So why has the Minister reduced the prices of alcohol products (domestic and imported).

What does the Ministry of Health and Women have to say about increasing alcohol consumption in Fiji with all the impacts on health of the men, and the health of the women who become great victims of domestic violence which has increased massively since the COVID-19 began.

What does the Minister for Agriculture have to say about reducing duties and taxes on imported consumer food goods for which there are domestic substitutes available, and whose increased demand was probably leading to increased employment in agriculture?

Why did the Minister reduce duties and taxes on a whole range of imported luxury goods and white goods which the well-off buy, worsening the balance of payments problem for the RBF, while leading to a loss of government revenue at the same time that the Minister is reducing spending on charitable areas (see below).

It would seem to be a good measure to reduce protectionist measures on inefficient local manufacturing so as to give consumers cheaper and better quality goods.

But the Minister’s speech also qualified, that for some large local manufacturers “so long as these companies are hiring large numbers of people and producing high quality goods, we will be flexible”. In other words, go to the Minister if you want him to be “flexible”

There is another strange example of the wrong message given to businesses. While claiming that Government’s high penalties for late tax payments has led to a “a culture shift towards more timely payments” at the same time he claimed that “we’re now at a point where we can comfortably ease up on penalties” and “the late tax payment is being slashed from up to 300 per cent to 15 per cent annually.”

How astonishing given that in the Budget Supplement , there is a table which shows that FRCS is grappling with a severe problem of rising tax arrears which have grown to over $200 million this financial year.

The Minister for Economy clearly does not believe in the management advice “if it ain’t broke don’t fix it”. I can hear the canny businessmen laughing: HA HA HA.

  1. Callously reducing welfare

There is a lot of statistical evidence that one of the successes of the Bainimarama Government has been to increase the enrolment of children in primary and secondary education.

But of most benefit to low income families, the allocations to early childhood which has seen enrolment of five year olds rise from 35% in 2004-05 to 82% in 2015-16.

Primary enrollments have increased from 96% to 99% and secondary from 82% to 88%.

These are significant achievements leveling the playing field in education for children from poor families.

Why on earth then would the Minister for Economy reduce the free education grant for Early Childhood Education, primary and secondary by 20%, when the Minister for Education would know only too well that this will affect the poorest families?

Why remove the motherhood grant of  $1,000 of such great benefit to the poorest women in the country.

Why is the Fiji Government continuing to spend $800 thousand dollars on Qorvis when there are any number of Permanent Secretaries and an entire Ministry of Information who ought to be able to speeches for the Prime Minister, and if they cannot, maybe they should not be there?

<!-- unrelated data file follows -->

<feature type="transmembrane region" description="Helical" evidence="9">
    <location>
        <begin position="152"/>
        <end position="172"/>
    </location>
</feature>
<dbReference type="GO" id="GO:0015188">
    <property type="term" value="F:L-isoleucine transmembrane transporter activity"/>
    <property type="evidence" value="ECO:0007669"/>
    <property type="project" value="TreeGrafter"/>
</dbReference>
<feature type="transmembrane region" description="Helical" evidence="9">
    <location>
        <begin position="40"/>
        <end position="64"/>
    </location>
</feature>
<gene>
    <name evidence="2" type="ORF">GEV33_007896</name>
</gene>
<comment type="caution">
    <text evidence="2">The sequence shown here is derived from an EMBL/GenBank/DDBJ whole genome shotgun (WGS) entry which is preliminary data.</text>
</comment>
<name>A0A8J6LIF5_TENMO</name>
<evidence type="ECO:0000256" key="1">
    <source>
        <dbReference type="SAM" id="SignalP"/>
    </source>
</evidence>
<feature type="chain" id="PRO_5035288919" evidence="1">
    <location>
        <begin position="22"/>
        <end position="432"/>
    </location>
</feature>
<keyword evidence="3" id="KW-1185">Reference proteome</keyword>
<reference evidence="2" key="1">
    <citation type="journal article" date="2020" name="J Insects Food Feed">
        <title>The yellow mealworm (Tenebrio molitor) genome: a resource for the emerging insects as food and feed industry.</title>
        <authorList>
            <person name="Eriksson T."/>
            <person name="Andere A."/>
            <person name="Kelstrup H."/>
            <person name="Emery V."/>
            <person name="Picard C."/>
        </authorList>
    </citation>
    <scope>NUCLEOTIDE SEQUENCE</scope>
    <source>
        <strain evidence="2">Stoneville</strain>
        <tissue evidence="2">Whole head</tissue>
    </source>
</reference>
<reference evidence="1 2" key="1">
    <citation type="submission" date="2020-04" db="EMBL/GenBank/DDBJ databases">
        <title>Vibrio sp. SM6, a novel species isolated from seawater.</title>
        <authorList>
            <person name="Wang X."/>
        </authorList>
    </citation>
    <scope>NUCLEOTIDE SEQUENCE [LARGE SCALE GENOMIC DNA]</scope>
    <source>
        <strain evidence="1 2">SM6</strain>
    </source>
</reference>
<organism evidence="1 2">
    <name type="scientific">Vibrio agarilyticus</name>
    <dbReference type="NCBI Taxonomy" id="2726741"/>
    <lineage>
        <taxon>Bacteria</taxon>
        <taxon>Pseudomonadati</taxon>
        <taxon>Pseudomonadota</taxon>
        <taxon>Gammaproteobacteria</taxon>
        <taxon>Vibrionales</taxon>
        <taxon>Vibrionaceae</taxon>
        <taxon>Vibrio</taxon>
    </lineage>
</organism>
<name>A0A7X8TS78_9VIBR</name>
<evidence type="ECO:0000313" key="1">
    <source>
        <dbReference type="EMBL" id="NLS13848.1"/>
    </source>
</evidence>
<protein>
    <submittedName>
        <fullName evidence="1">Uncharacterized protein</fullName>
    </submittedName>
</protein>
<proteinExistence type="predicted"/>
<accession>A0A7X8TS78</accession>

Why does the Prime Minister even need a speechwriter?

Why is Minister for Economy removing the tax from “fringe benefits” given by employers” since only high income earners will benefit?

What was the great urgency in  building the new Office Complex for the Prime Minister, just because it was “shovel ready” (what a euphemism for saying “because it is for the Prime Minister”).

I would suggest that the Prime Minister who has given a grand speech recently about “leading by example” cancel this project ($10 million? $20 million?) until the finances of Fiji return to “normal”, if ever.

And why cannot the Prime Minister stop using the services of Qorvis? Can he not spend the $800,000 on some other worthy project in Fiji?

5  No plan for reducing Public Debt

To his credit, the Minister for Economy makes no bones about the massive amounts of revenue that he is “giving away” with all the tax cuts to: Service Turnover Tax, Environment and Climate Adaptation Levy, Reduced departure tax, Stamp duties, reduction of customs and excise duties.

These will lose the government more than $600 million of revenue, and more I suspect, given that company taxes and VAT will be seriously reduced even for 2019-20.  These reductions of revenues will amount to more than one billion for 2020-21.

BUT government expenditures are continuing as before.

Table 4.4 in the Budget Supplement points out that the Net Deficit is expected to grow from  Minus $419 million in 2018-19 to Minus $2 billion in 2020-21. The Gross Deficit, which takes into account debt repayments, is even larger.

Strangely, there is not a single table in the Budget Supplement which shows a forward plan for reducing the massive Public Debt that is currently being built up, which can only be done if Government begins to make a surplus on its budget.

But with all the massive “give a ways” being granted to businesses in the country,   when and from what revenue item, will Government raise its future revenues, to pay for its continuing expenditures, and make surpluses with which to pay down the huge increase in Public Debt.

The sixty four thousand dollar question remain: will the businesses which have been given all the incredible tax benefits increase their investment and employ more workers as the Government pleads with them to do?

Or will the smart businessmen take the money and run?